Some work’s needed here, but it’s one-time and definitely worth the effort if you are a little obsessed with neat contact lists.
2. Where are my Samsung and Google apps?
To be fair to the Korean phone maker, it does include some useful apps to play a wide variety of music and movie formats in its phones. It also has apps like Kobo,which lets you read books on the go.
With CM9, you’ll have to either download these apps separately or find alternatives. Fortunately, this is rather easy. Kobo is available from the Google Play store while there are alternatives to other Samsung apps.
For example, you can download MX Player, which plays a wide variety of video formats and even streams movies over your Wi-Fi network. For music, there’s also Google’s Play Music, which you can download free from the store.
What about the Google apps like YouTube, Maps and Gmail? They don’t seem to be included in CM9, but you can download them easily from the store. With so many apps to download, get them over Wi-Fi, of course!
3. Concerned about root access?
I’ve not “rooted” my phone previously because I’ve never needed to access the system files or get “administrator access” for my phone. I also don’t want any rogue app that I may have downloaded to get that access, so I was a little concerned when the CM9 ROM came with root access to my phone’s OS.
But if you are careful, there’s really nothing to be worried about. You will get asked, like on a Windows PC, if an app requires access to sensitive parts of the system. If you are super kiasu, you can turn off root access for your apps. Go to System Settings > Developer Options > Root access to disable it.
4. Check your mobile access point
For some reason, the default access point set according to my M1 SIM card was the old MiWorld WAP (GPRS). Many Internet services work with this connection, but some, like Google Talk, will not connect. I only realised this when I switched from Wi-Fi and couldn’t access Google Talk.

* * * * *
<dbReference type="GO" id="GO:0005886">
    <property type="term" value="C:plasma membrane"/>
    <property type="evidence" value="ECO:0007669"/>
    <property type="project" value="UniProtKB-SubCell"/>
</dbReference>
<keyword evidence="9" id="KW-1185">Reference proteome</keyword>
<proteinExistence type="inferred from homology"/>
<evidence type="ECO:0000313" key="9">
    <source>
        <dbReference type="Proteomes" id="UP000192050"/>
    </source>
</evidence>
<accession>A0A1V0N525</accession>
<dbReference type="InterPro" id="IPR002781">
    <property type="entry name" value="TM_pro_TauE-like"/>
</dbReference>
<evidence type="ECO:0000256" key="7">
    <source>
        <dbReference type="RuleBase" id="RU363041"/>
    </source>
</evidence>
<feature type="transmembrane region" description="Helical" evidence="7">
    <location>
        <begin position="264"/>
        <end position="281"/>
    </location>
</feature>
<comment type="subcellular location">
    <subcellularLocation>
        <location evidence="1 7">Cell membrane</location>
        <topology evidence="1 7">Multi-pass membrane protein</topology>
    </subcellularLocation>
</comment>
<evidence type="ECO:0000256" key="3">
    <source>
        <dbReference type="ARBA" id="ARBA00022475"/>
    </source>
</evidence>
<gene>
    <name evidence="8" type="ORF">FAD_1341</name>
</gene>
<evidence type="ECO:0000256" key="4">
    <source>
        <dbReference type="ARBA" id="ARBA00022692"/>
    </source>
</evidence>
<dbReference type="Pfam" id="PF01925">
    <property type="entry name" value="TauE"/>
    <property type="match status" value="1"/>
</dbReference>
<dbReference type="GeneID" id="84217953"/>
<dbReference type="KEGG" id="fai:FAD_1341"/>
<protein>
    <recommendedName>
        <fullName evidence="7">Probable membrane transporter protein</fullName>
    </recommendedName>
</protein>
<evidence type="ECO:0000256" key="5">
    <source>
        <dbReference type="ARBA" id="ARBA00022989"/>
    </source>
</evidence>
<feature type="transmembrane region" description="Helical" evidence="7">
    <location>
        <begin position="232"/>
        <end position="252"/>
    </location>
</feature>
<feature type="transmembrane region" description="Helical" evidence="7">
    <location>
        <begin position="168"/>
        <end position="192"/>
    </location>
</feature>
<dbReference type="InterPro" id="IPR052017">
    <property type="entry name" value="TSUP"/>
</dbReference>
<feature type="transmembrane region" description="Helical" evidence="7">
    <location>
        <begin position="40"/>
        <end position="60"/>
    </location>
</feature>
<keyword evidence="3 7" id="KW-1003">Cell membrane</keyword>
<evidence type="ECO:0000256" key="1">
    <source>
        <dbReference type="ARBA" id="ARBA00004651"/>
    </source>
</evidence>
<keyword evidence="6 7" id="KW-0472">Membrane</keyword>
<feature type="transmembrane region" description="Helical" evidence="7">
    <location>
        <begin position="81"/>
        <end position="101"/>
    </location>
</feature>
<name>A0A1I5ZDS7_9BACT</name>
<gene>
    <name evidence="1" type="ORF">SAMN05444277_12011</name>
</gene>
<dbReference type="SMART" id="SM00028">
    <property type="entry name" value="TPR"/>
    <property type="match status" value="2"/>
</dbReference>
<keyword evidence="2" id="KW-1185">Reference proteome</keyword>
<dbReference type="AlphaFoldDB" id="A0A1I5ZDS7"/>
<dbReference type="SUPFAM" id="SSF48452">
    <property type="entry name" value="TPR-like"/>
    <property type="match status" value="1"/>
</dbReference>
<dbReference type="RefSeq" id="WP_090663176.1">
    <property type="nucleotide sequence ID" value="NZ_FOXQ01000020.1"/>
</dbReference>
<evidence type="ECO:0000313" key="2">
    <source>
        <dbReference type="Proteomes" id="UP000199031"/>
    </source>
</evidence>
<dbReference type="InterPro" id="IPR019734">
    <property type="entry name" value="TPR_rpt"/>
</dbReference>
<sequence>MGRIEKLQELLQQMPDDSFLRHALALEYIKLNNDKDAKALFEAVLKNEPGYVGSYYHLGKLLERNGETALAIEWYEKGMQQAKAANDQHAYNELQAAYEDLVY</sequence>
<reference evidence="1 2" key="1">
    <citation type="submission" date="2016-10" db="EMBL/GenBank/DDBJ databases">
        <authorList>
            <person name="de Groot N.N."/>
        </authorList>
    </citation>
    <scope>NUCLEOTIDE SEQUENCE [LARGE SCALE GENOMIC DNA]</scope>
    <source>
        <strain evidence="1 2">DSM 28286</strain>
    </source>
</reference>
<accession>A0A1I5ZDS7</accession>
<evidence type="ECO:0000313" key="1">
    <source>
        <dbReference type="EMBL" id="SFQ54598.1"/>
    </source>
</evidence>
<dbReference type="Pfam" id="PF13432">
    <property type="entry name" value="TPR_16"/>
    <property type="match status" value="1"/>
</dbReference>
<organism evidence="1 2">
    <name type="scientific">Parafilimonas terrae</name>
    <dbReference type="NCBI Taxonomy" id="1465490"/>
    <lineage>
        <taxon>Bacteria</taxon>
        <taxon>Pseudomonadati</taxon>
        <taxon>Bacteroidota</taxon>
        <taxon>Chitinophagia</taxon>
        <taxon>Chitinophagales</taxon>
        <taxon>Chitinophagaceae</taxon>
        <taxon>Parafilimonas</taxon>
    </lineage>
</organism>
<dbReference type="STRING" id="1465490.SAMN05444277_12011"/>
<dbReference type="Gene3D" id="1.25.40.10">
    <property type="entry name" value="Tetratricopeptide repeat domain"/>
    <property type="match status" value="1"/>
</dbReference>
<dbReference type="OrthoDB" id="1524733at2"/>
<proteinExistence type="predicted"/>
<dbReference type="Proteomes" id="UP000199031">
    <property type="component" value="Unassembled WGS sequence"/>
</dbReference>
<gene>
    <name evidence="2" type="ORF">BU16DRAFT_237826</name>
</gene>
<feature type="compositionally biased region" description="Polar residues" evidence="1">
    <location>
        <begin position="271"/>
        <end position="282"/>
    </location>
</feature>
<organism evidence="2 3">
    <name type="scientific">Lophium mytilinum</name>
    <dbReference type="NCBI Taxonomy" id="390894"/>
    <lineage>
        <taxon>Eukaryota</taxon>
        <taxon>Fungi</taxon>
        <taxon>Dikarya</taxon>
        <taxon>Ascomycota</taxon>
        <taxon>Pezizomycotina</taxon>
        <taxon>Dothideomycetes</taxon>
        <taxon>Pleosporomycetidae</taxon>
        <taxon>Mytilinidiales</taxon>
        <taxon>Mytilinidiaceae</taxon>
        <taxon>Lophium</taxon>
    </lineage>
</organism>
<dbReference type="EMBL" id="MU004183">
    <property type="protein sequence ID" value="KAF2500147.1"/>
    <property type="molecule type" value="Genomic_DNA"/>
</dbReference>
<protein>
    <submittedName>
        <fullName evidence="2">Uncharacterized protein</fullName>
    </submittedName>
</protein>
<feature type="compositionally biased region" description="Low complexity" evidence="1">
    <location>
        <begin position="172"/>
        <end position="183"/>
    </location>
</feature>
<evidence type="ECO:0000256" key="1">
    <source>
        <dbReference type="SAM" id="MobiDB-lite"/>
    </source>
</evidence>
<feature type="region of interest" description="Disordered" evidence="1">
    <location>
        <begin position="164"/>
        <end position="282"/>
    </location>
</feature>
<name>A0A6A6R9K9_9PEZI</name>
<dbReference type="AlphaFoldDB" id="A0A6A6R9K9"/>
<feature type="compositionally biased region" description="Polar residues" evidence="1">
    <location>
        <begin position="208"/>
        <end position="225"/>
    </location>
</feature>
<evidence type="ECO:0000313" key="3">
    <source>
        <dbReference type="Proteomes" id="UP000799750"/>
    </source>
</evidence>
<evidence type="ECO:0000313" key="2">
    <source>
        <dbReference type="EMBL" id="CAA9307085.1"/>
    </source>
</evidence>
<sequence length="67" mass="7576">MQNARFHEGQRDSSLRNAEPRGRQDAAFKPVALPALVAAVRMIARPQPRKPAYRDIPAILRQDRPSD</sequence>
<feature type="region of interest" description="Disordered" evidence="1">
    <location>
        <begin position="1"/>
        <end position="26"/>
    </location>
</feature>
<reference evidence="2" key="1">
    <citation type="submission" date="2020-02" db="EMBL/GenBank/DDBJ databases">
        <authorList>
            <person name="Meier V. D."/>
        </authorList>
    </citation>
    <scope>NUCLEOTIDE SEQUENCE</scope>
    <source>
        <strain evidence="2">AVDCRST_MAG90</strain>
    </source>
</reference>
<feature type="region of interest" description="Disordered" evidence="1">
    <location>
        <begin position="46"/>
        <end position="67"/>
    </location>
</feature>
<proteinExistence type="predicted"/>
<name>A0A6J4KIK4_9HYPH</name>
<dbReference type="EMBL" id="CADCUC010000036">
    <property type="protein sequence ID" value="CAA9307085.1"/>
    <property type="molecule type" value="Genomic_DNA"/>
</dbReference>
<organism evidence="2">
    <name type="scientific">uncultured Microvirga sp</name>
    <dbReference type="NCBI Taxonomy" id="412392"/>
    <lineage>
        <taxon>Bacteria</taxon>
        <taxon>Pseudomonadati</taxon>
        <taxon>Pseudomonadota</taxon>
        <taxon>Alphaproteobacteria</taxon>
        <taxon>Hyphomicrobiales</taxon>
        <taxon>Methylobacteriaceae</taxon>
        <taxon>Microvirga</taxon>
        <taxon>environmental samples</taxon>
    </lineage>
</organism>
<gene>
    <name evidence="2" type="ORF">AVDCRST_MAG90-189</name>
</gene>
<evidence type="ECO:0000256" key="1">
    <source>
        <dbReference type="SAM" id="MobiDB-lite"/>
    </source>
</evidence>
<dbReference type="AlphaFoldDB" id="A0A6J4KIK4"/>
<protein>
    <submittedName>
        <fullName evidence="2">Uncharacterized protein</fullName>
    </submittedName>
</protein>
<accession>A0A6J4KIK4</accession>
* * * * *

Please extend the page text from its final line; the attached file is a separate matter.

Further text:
To get past this, I changed the access point to M1 (sunsurf). Go to Settings > Wireless & networks > Mobile networks > Access point names to do this.
Taking the leap
I’ve been so happy with CM9 that I feel I have a new phone in my year-old Galaxy S II. The performance is pretty fast and there is no cumbersome Touchwiz interface from Samsung.
I certainly wasn’t a fan of that and I had previously used Launcher Pro to mask that interface. However, things started to be a little cranky when I recently updated the phone with Samsung’s official Ice Cream Sandwich software.
I would have to force close Facebook if I tried to post something on my status, for example. Not sure if that’s an issue caused by the OS, Launcher Pro or perhaps even my SwiftKey keyboard, but that combination of problems finally made me take the leap and move to CM9.
That 10 to 15 minutes to install it have been well spent. The calendar, for example, is better than the Galaxy S II’s original because it is simpler and more intuitive. The SMS app also does away with the “bubbles” that Samsung had probably copied from Apple.
All in, CM9 is well worth checking out, if you are confident with updating the software on your phone. It’s stable, good-looking and frankly, what my phone should have come with originally!
Share your CM9 experience in the comments.